Saturday, August 15, 2020

Less Lethal Riot Weapons Still Do Harm

A group of doctors in Austin, Texas, warned Friday against police use of so-called “less lethal” munitions for crowd control after they treated people who were severely hurt during protests in May.
In a letter published in the New England Journal of Medicine, 12 doctors from the Dell Seton Medical Center at The University of Texas said Austin police who fired beanbag rounds caused injuries including bleeding on the brain and a skull fracture.
“I have been around the world and I have never seen beanbag injuries like this ever,” said Dr. Jayson Aydelotte, who helped author the letter. “I always thought they bruised your chest and that is it.”
Aydelotte, a trauma surgeon at Dell Seton Medical Center, said that based on his experiences in the military, beanbag bullet injuries resemble those caused by a regular bullet. He said all the doctors were surprised at the severity of the impact wounds among the patients who were hit.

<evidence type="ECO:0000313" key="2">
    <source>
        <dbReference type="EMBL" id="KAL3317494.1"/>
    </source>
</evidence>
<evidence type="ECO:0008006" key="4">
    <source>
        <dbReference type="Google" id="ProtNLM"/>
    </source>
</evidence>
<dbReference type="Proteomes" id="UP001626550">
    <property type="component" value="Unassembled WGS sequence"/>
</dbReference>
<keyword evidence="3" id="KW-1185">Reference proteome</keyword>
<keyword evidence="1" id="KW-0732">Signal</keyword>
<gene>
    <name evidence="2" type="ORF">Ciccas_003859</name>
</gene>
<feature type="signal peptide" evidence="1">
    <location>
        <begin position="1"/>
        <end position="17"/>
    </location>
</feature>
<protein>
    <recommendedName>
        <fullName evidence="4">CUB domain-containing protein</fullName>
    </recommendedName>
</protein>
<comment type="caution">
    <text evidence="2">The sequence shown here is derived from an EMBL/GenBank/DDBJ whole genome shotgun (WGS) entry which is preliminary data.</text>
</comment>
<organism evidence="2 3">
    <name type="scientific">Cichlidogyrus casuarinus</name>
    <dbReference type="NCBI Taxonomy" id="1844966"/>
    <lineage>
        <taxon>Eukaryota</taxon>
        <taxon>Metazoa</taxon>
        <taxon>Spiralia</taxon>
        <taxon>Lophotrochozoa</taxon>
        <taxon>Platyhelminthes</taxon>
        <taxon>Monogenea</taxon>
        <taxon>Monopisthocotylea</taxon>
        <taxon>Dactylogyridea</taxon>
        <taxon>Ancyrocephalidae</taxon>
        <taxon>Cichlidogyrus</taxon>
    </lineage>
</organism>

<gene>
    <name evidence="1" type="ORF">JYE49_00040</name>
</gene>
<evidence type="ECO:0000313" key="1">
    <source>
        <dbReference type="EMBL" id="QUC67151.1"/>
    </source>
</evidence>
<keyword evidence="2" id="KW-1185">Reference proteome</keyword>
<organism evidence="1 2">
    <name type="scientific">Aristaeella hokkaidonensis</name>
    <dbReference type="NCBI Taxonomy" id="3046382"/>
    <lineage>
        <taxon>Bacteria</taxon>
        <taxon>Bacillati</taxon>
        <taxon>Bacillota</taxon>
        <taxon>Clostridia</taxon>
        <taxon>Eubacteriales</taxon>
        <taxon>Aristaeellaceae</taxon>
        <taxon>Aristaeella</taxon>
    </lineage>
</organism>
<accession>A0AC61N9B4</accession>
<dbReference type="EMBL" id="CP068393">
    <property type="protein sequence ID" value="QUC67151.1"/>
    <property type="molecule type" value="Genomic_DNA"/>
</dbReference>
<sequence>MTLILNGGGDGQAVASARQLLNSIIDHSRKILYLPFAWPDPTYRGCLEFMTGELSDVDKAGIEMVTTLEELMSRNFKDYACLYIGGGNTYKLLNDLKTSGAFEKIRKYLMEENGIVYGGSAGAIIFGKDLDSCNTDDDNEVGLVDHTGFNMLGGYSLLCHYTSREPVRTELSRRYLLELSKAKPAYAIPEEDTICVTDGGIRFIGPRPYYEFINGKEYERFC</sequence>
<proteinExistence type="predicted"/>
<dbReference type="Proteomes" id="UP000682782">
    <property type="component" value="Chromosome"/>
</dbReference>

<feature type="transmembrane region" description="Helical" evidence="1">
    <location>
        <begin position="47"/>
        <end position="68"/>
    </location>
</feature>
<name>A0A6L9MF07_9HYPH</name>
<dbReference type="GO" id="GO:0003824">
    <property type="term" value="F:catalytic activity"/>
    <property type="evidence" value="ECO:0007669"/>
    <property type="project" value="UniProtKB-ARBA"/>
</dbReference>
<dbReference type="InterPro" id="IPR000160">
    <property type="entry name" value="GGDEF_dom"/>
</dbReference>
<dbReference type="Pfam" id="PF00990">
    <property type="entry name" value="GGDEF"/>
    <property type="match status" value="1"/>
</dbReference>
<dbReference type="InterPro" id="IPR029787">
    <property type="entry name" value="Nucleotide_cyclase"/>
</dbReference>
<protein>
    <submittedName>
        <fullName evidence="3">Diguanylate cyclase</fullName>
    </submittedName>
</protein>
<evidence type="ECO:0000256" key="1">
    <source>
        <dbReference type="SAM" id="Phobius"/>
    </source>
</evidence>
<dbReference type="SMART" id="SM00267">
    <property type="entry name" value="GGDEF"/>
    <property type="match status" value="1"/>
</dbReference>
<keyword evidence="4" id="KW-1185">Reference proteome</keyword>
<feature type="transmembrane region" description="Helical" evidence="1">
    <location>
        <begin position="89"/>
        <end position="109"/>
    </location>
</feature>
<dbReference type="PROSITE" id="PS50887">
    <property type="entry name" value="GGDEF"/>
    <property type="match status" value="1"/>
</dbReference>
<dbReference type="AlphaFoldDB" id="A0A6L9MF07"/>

“Although our report reflects the experience at only one center during a short period and we cannot determine the frequency of injuries when these munitions are used, these findings highlight the fact that beanbag munitions can cause serious harm and are not appropriate for use in crowd control,” the letter said. ”In light of the ongoing nationwide protests, these observations are relevant to the broader medical community as well as to policymakers seeking to reduce rates of police-induced injuries and fatalities.”
Some cases they witnessed in Austin resulted in a need for serious treatment including emergency intubation and prolonged stays in intensive care units.
Dr. Kristofor Olson said he was on duty at the Dell Seton emergency room when the patients who were hit by beanbags came in. He said he was shocked at the volume of people coming in with beanbag injuries both nights in late May.
Patients ranged in age from 16 to 54, the letter said, and five of those injured had head injuries. Two had facial fractures, and 12 had other injuries including contusions, cuts and other bone fractures. The doctors’ letter includes images of CT scans to show brain and skull injuries and a photograph of a patient with a beanbag stuck in her face.

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